I hadn’t originally expected to use Jobo reels for large format developing, because my existing 1500 series tanks and reels don’t take large format, and the kit isn’t cheap to buy. However, after reading a discussion on the film section of Talk Photography, I realised that I could use the bottom part of a print reel I had acquired with my Jobo CPE2 processor, as the tank for 4×5 negs, once I’d removed the print cup and swapped a funnel from another tank. They I just had to buy the 2509n reel so the cost was half what I expected.
And then a minor disaster
My next trip out with the Intrepid started out at Budle Bay, where I took one shot after scouting around for over an hour, then I drove to Holy Island (aka Lindisfarne) to get over the tidal causeway before the tide came in and left me stranded for five hours.
That’s when disaster struck…. as I set up the camera on the tripod, I twisted the camera to tighten up the connection between the tripod plate. That connection was a 3/8inch – 1/4inch adaptor (the Intrepid takes a 1/4inch tripod screw) which I had bought some time ago, probably too cheaply to guarantee an appropriate level of quality. The screw sheared off and broke inside the camera’s tripod screw hole, so that I could neither get the remaining piece of screw out, or screw in any alternative device. So now I was left with 4.5 hours to spare before I could get off the island, and no camera.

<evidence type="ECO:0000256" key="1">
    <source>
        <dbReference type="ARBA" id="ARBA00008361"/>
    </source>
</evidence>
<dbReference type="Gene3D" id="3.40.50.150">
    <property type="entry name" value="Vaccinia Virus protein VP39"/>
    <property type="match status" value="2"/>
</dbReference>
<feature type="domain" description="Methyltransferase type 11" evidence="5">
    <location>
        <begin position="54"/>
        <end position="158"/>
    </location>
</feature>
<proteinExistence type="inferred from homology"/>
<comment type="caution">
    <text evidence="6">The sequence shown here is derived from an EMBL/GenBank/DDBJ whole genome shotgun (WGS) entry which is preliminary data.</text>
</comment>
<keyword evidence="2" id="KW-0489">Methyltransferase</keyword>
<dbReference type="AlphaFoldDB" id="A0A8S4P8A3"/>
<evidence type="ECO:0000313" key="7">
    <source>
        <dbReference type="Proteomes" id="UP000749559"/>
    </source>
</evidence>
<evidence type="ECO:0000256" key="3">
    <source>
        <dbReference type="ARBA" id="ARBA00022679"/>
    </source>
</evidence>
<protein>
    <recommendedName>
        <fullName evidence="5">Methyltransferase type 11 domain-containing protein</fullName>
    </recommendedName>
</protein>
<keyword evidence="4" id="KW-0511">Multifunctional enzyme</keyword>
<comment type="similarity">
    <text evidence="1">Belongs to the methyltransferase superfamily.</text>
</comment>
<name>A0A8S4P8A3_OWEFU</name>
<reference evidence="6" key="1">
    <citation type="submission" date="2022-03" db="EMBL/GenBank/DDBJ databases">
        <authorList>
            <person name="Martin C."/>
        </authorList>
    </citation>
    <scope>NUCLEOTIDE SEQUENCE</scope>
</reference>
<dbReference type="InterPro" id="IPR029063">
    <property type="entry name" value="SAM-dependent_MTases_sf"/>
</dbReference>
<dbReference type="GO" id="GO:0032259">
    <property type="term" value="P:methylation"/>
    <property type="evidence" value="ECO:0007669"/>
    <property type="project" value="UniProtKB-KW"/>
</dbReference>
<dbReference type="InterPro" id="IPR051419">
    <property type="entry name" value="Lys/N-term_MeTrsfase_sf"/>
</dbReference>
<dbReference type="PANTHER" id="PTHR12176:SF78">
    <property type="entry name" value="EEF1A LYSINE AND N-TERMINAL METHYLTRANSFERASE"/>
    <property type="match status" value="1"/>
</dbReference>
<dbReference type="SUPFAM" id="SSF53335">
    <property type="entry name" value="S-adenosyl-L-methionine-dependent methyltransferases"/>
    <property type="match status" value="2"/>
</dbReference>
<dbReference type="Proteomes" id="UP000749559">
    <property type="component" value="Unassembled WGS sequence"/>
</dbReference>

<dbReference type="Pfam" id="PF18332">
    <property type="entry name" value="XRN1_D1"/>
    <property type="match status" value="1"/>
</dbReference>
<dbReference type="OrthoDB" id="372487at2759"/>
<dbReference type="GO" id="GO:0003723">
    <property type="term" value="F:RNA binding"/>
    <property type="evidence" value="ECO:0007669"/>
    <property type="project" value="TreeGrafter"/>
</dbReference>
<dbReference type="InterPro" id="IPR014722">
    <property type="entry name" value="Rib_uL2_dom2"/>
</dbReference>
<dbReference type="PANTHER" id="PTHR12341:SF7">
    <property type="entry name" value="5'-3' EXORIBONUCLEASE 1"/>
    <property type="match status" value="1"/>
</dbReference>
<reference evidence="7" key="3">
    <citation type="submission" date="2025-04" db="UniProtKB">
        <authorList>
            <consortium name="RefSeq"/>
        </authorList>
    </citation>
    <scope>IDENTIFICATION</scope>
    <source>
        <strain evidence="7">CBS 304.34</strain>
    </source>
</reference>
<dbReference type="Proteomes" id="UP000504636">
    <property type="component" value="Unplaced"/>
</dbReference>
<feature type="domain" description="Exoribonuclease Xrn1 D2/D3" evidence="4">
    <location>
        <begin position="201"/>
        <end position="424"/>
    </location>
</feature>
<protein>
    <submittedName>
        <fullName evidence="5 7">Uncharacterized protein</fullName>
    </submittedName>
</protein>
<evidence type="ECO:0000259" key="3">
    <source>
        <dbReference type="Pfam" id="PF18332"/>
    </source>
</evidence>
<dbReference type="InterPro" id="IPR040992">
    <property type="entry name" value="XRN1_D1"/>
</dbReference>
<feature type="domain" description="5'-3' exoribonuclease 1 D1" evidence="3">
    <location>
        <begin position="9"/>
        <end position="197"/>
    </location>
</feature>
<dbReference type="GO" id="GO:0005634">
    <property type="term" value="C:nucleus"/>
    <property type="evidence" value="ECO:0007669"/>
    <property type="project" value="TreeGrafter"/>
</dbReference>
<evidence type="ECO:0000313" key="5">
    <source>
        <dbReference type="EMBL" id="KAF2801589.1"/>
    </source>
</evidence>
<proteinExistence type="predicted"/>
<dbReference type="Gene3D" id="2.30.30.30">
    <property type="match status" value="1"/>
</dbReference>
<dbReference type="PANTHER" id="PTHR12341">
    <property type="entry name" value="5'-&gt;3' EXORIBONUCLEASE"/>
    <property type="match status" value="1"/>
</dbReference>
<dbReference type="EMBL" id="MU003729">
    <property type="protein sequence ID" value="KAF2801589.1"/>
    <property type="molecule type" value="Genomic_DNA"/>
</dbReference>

At this point I was pretty gutted, having waited 10 weeks for the camera, and exposed just 6 frames, to now have a unusable camera. I should make it clear that there was no fault of the camera, I blame the poor quality of the adaptor screw combined with my overtightening of the connection.
I’ve been in touch with the Intrepid company and arranged to send the camera in for repair, which will necessitate removing the tripod screw receptacle. In the meantime, my large format journey has been shunted off into the sidings !
I’m looking forward to getting the camera back and resuming that fascinating journey.